2. Zara Hamid says:

    p.s has she got blue eyes??

    • Yasmine says:

      Her eyes looked blue at first, but now they’ve turned amber. I’m wondering what she’s trained us to do that we don’t realise she’s trained us to do!

      • Zara Hamid says:

        how pretty, collies do have mad eyes. you jsut wait until she gets older, cat sdo mind control too, i think my cats think they have trained me particulary Duppie who thinks he’s a dog!!

  3. I’m a complete Collie nut Yasmin, and I’m currently having fun with my fifth Border Collie, 5 year old ‘Mist’. Border Collie’s can be challenging, especially when they get to their ‘stroppy teens’ stage around 5-6 months – they will constantly test your patience at that age, so stand by for some fun!

    The BC is a wonderful breed though, and you are so right that they start to train us! My ‘Mist’ is currently being trained as a Search & Rescue dog, and frequently ‘re-invents’ the training task for the day, e.g. she might not come all the way back to ‘indicate’ the casualty on the grounds that she can see the body and she can see me, so what’s my problem? Why don’t I just get a move on and get to the casualty?!!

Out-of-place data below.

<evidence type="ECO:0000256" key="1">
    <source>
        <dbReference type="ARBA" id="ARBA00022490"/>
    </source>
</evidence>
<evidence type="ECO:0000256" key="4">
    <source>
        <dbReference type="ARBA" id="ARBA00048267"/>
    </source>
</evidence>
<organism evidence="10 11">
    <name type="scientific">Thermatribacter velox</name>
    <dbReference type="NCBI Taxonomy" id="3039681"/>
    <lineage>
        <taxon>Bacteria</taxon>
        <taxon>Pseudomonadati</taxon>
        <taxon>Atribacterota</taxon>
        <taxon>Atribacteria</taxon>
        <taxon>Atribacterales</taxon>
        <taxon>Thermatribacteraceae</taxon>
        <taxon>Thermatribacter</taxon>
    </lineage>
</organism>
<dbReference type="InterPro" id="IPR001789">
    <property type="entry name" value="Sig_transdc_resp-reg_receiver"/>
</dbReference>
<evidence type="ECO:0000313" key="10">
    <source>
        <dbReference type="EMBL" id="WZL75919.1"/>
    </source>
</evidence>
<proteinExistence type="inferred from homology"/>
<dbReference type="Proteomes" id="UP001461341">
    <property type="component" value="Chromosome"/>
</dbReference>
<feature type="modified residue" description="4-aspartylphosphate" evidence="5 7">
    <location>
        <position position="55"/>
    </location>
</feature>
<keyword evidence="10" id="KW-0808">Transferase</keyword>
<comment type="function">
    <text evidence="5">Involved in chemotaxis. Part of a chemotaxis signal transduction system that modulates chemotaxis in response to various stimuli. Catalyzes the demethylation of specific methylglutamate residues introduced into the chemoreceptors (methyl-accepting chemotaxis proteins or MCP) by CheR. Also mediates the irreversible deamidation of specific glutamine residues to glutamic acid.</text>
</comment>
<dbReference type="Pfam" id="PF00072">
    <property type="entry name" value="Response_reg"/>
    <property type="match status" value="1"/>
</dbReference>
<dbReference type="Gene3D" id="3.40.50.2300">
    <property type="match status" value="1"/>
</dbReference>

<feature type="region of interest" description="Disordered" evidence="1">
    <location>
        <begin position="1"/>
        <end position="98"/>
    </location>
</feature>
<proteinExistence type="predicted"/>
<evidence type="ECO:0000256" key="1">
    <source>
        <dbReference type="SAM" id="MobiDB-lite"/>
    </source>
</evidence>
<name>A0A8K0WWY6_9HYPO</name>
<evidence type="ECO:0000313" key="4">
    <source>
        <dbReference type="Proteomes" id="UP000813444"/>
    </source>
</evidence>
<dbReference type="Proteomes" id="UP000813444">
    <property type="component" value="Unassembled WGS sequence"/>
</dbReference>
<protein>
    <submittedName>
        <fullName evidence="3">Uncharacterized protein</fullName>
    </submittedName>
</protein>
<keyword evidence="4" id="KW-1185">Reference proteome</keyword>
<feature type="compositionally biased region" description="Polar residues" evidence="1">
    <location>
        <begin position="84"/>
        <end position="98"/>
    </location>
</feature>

You have to be one step ahead when training these wonderful animals, but they are so rewarding. Holly has an impressive vocabulary for a young dog, and you seem to have got off to a really good start!

    Although I’m a Collie nut, we also have a cat – he seems to regard the rest of us as bonkers, charging around ‘doing things’! – could be he’s right 🙂

    • Yasmine says:

      Sounds like Mist has the right idea – maybe she’s onto the right idea and the training manual needs to be changed! 😉
      Stroppy teens start at 5 months? Oh no, I thought she’d started already. And there’s still teething to start in earnest too!

  4. Alice Bondi says:

    Great stuff! I feel some of my collie yearnings are fulfilled by reading about Holly. 25 years of having Border collies was simply fantastic and I wish it would still work in my life to have one. I never ceased to be amazed by how much they could learn when puppies – I sometimes felt I had to think up new tasks almost for the hell of it, just to keep them on their toes! But nothing beats working them with sheep, as I did for 2 1/2 years with my first one.

    I look forward to the next Holly post!

    • Yasmine says:

      Hi Alice. I’m the same with horses. Really wish I could have them but life just hasn’t turned out that way for me. Poor Holly, I keep giving her horse commands. She’s very good at longreining!
      I knew collies were bright but the speed at which she picks things up is astounding. I think it’s possible for a human to be not-bright-enough to keep border collies!

  5. backpackbrewer says:

    Hi Yasmine,

    Holly definitely has the look of a wolf to me! 🙂 She looks to have come on leaps and bounds. Barney talks to us all the time so I can empathise with the reverse training bit!